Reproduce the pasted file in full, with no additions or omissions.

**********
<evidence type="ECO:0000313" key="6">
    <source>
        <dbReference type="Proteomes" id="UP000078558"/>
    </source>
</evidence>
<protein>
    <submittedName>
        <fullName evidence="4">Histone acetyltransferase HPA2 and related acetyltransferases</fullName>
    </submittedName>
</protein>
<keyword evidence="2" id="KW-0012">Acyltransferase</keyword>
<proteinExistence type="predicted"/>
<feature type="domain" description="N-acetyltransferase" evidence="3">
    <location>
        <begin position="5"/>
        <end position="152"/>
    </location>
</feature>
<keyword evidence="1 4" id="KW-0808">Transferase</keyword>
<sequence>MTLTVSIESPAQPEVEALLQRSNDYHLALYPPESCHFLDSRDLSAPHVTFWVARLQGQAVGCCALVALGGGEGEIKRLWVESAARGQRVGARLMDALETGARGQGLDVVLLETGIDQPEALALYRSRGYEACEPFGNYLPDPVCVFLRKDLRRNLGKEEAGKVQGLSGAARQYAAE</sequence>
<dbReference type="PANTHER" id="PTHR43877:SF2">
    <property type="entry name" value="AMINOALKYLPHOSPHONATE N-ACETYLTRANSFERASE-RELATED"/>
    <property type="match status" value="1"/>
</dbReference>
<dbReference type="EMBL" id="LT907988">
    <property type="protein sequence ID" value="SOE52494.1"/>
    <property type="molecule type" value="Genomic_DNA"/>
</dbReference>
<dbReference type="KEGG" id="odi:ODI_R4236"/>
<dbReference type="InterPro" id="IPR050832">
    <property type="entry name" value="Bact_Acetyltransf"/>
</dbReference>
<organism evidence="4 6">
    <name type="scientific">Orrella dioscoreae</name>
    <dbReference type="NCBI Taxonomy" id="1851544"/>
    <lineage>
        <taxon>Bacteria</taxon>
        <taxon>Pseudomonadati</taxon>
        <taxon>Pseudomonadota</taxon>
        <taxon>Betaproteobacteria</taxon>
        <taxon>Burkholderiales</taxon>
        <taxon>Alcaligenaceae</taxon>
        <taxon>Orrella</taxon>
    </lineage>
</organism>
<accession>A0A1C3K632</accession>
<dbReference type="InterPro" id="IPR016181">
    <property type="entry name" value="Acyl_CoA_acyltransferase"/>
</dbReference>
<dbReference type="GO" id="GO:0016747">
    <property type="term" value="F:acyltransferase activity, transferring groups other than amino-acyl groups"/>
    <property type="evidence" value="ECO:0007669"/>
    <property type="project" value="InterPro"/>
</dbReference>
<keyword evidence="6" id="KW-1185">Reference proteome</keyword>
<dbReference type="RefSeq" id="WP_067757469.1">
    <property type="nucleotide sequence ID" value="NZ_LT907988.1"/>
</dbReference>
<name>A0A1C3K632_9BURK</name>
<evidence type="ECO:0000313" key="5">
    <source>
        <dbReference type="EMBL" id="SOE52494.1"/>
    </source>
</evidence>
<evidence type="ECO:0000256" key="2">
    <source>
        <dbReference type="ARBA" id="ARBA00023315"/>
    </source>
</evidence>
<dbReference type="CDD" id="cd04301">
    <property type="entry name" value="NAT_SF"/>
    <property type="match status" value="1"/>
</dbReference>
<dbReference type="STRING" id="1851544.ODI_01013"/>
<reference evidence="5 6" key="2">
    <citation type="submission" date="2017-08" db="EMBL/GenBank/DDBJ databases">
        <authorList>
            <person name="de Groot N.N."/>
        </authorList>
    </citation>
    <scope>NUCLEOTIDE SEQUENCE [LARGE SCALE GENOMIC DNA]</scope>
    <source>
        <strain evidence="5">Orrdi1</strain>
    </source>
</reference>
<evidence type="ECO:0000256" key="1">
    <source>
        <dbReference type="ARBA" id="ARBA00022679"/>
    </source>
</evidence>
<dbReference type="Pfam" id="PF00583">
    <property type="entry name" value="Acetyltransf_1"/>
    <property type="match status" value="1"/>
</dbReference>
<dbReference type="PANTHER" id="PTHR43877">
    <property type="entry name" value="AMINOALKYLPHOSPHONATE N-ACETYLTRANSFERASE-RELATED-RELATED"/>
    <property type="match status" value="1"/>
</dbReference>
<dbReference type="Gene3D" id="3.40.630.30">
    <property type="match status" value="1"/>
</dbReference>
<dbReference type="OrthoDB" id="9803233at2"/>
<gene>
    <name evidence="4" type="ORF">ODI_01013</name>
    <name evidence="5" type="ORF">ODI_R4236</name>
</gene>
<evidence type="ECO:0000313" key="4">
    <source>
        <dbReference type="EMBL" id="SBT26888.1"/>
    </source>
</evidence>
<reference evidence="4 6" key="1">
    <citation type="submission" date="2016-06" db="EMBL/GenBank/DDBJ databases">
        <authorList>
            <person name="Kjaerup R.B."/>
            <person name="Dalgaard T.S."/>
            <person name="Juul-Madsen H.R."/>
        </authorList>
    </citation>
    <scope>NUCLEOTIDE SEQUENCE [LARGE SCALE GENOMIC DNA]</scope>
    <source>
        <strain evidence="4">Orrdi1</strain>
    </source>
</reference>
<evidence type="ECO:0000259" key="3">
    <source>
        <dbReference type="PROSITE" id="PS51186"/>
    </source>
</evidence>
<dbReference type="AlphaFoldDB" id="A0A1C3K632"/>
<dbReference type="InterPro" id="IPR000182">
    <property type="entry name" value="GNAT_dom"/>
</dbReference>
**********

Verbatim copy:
<evidence type="ECO:0000313" key="6">
    <source>
        <dbReference type="Proteomes" id="UP000078558"/>
    </source>
</evidence>
<protein>
    <submittedName>
        <fullName evidence="4">Histone acetyltransferase HPA2 and related acetyltransferases</fullName>
    </submittedName>
</protein>
<keyword evidence="2" id="KW-0012">Acyltransferase</keyword>
<proteinExistence type="predicted"/>
<feature type="domain" description="N-acetyltransferase" evidence="3">
    <location>
        <begin position="5"/>
        <end position="152"/>
    </location>
</feature>
<keyword evidence="1 4" id="KW-0808">Transferase</keyword>
<sequence>MTLTVSIESPAQPEVEALLQRSNDYHLALYPPESCHFLDSRDLSAPHVTFWVARLQGQAVGCCALVALGGGEGEIKRLWVESAARGQRVGARLMDALETGARGQGLDVVLLETGIDQPEALALYRSRGYEACEPFGNYLPDPVCVFLRKDLRRNLGKEEAGKVQGLSGAARQYAAE</sequence>
<dbReference type="PANTHER" id="PTHR43877:SF2">
    <property type="entry name" value="AMINOALKYLPHOSPHONATE N-ACETYLTRANSFERASE-RELATED"/>
    <property type="match status" value="1"/>
</dbReference>
<dbReference type="EMBL" id="LT907988">
    <property type="protein sequence ID" value="SOE52494.1"/>
    <property type="molecule type" value="Genomic_DNA"/>
</dbReference>
<dbReference type="KEGG" id="odi:ODI_R4236"/>
<dbReference type="InterPro" id="IPR050832">
    <property type="entry name" value="Bact_Acetyltransf"/>
</dbReference>
<organism evidence="4 6">
    <name type="scientific">Orrella dioscoreae</name>
    <dbReference type="NCBI Taxonomy" id="1851544"/>
    <lineage>
        <taxon>Bacteria</taxon>
        <taxon>Pseudomonadati</taxon>
        <taxon>Pseudomonadota</taxon>
        <taxon>Betaproteobacteria</taxon>
        <taxon>Burkholderiales</taxon>
        <taxon>Alcaligenaceae</taxon>
        <taxon>Orrella</taxon>
    </lineage>
</organism>
<accession>A0A1C3K632</accession>
<dbReference type="InterPro" id="IPR016181">
    <property type="entry name" value="Acyl_CoA_acyltransferase"/>
</dbReference>
<dbReference type="GO" id="GO:0016747">
    <property type="term" value="F:acyltransferase activity, transferring groups other than amino-acyl groups"/>
    <property type="evidence" value="ECO:0007669"/>
    <property type="project" value="InterPro"/>
</dbReference>
<keyword evidence="6" id="KW-1185">Reference proteome</keyword>
<dbReference type="RefSeq" id="WP_067757469.1">
    <property type="nucleotide sequence ID" value="NZ_LT907988.1"/>
</dbReference>
<name>A0A1C3K632_9BURK</name>
<evidence type="ECO:0000313" key="5">
    <source>
        <dbReference type="EMBL" id="SOE52494.1"/>
    </source>
</evidence>
<evidence type="ECO:0000256" key="2">
    <source>
        <dbReference type="ARBA" id="ARBA00023315"/>
    </source>
</evidence>
<dbReference type="CDD" id="cd04301">
    <property type="entry name" value="NAT_SF"/>
    <property type="match status" value="1"/>
</dbReference>
<dbReference type="STRING" id="1851544.ODI_01013"/>
<reference evidence="5 6" key="2">
    <citation type="submission" date="2017-08" db="EMBL/GenBank/DDBJ databases">
        <authorList>
            <person name="de Groot N.N."/>
        </authorList>
    </citation>
    <scope>NUCLEOTIDE SEQUENCE [LARGE SCALE GENOMIC DNA]</scope>
    <source>
        <strain evidence="5">Orrdi1</strain>
    </source>
</reference>
<evidence type="ECO:0000256" key="1">
    <source>
        <dbReference type="ARBA" id="ARBA00022679"/>
    </source>
</evidence>
<dbReference type="Pfam" id="PF00583">
    <property type="entry name" value="Acetyltransf_1"/>
    <property type="match status" value="1"/>
</dbReference>
<dbReference type="PANTHER" id="PTHR43877">
    <property type="entry name" value="AMINOALKYLPHOSPHONATE N-ACETYLTRANSFERASE-RELATED-RELATED"/>
    <property type="match status" value="1"/>
</dbReference>
<dbReference type="Gene3D" id="3.40.630.30">
    <property type="match status" value="1"/>
</dbReference>
<dbReference type="OrthoDB" id="9803233at2"/>
<gene>
    <name evidence="4" type="ORF">ODI_01013</name>
    <name evidence="5" type="ORF">ODI_R4236</name>
</gene>
<evidence type="ECO:0000313" key="4">
    <source>
        <dbReference type="EMBL" id="SBT26888.1"/>
    </source>
</evidence>
<reference evidence="4 6" key="1">
    <citation type="submission" date="2016-06" db="EMBL/GenBank/DDBJ databases">
        <authorList>
            <person name="Kjaerup R.B."/>
            <person name="Dalgaard T.S."/>
            <person name="Juul-Madsen H.R."/>
        </authorList>
    </citation>
    <scope>NUCLEOTIDE SEQUENCE [LARGE SCALE GENOMIC DNA]</scope>
    <source>
        <strain evidence="4">Orrdi1</strain>
    </source>
</reference>
<evidence type="ECO:0000259" key="3">
    <source>
        <dbReference type="PROSITE" id="PS51186"/>
    </source>
</evidence>
<dbReference type="AlphaFoldDB" id="A0A1C3K632"/>
<dbReference type="InterPro" id="IPR000182">
    <property type="entry name" value="GNAT_dom"/>
</dbReference>